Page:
Ironically, the same journalists probably don’t realize how important they are. They think they’re there for a fluffy feelgood reasons: to help promote science, raise public awareness, and attract school leavers into careers in science. They don’t realize that their most important role is to protect science itself and be guardians [...]
Robyn Williams presenting at the Prime Ministers Awards 2006
As I keep repeating, there’s only ONE thing that makes science different to religion, and that’s evidence. Robyn Williams is the most lauded commentator on science in Australian (read the rave here, he was the first and only journalist to be elected a Fellow of the Australian Academy of Science; a professor at two universities, and received 5 honorary doctorates) yet despite the accolades he mistakenly hails the opinions of paid PR hacks above evidence and reason, and hallows the Blacklist of Approved Climate Sorcerers, sorry, Scientists as if it holds the key to the question of climate sensitivity of a trace gas. (How many “scientists” do you need to warm a planet? Answer: Whatever $79 billion can buy.)
This odd juxtaposition of discussing modern science with neolithic reasoning is unfortunately de rigeur, such is the abysmal state of my profession, known (misleadingly in this case) as science communication. These same commentators who complain about “the people who confuse the public”, don’t seem to realize they’re the ones who lead the pack. They break laws of reason known for two thousands years, destroy the central tenets of science, and conflate [...]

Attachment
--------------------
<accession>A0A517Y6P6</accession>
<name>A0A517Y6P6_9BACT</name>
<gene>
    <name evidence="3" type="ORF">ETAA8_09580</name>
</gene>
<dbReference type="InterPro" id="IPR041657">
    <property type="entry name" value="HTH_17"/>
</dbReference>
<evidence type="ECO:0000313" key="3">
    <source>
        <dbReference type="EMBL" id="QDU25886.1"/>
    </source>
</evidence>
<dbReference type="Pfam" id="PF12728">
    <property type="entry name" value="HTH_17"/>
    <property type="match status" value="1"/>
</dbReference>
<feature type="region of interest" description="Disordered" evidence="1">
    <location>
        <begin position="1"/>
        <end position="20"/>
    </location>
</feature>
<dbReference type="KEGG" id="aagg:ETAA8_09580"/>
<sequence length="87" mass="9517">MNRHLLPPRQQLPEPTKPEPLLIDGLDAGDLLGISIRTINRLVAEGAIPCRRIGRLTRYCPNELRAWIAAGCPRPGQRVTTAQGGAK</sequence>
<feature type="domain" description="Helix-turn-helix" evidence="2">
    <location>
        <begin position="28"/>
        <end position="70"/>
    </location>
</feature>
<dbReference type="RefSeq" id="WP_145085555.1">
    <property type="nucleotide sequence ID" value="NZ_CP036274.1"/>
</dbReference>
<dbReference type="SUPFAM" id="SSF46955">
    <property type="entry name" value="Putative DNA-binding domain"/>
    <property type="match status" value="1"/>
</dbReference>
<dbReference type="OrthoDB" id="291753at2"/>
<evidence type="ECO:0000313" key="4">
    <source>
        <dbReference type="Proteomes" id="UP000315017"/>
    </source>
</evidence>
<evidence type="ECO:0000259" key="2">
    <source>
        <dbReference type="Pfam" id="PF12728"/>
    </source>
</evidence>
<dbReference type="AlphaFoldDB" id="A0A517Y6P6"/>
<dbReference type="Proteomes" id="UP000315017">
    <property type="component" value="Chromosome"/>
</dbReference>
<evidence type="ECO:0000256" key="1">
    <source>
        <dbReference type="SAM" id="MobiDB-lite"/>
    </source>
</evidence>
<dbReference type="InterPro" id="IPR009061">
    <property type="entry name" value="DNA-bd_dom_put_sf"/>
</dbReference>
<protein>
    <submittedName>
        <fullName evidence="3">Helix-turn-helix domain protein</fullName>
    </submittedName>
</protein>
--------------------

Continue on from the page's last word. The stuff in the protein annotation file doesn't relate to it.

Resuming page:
New Scientist plumbs new lows. The magazine has become its own self-parody. Do they see the irony of inviting a PR expert to accuse groups of committing the crime of, wait for it, … using a PR expert?
…he’s the advertiser being offered free editorial space within the one-sided propaganda that masquerades as journalism
Don’t get me wrong, I don’t hold any elitist ideas that only people with science degrees can write for New Scientist (the magazine and its staff have pretty much proven how useless a science degree can be). My issue with them is that Richard Littlemore (a PR expert) has essentially written a smear-by-association piece, which should have no place in a real scientific magazine. It’s not like Littlemore is just an unhealthy part of a big healthy debate — instead he’s the advertiser being offered free editorial space within the one-sided propaganda that masquerades as journalism.
New Scientist may think climate science is a moral imperative, but they don’t have room for the climate scientists who have published peer reviewed criticisms of their favorite theory. Nor do they have space to tell the extraordinary story of the grassroots independent retiree scientists who’ve busted [...]